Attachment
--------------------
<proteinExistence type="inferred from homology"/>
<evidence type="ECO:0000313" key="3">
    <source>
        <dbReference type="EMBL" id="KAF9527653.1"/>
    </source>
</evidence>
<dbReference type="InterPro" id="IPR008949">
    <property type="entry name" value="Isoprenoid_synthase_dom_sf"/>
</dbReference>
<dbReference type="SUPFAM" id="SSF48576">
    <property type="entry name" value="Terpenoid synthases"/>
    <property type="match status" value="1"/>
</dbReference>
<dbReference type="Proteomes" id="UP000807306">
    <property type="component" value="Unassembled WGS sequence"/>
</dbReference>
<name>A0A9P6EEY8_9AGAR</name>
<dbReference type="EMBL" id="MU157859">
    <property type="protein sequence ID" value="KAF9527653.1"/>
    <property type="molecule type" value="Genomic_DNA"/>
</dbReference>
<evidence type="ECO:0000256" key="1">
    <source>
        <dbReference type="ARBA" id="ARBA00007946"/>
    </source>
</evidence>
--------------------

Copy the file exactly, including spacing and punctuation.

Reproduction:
<proteinExistence type="inferred from homology"/>
<evidence type="ECO:0000313" key="3">
    <source>
        <dbReference type="EMBL" id="KAF9527653.1"/>
    </source>
</evidence>
<dbReference type="InterPro" id="IPR008949">
    <property type="entry name" value="Isoprenoid_synthase_dom_sf"/>
</dbReference>
<dbReference type="SUPFAM" id="SSF48576">
    <property type="entry name" value="Terpenoid synthases"/>
    <property type="match status" value="1"/>
</dbReference>
<dbReference type="Proteomes" id="UP000807306">
    <property type="component" value="Unassembled WGS sequence"/>
</dbReference>
<name>A0A9P6EEY8_9AGAR</name>
<dbReference type="EMBL" id="MU157859">
    <property type="protein sequence ID" value="KAF9527653.1"/>
    <property type="molecule type" value="Genomic_DNA"/>
</dbReference>
<evidence type="ECO:0000256" key="1">
    <source>
        <dbReference type="ARBA" id="ARBA00007946"/>
    </source>
</evidence>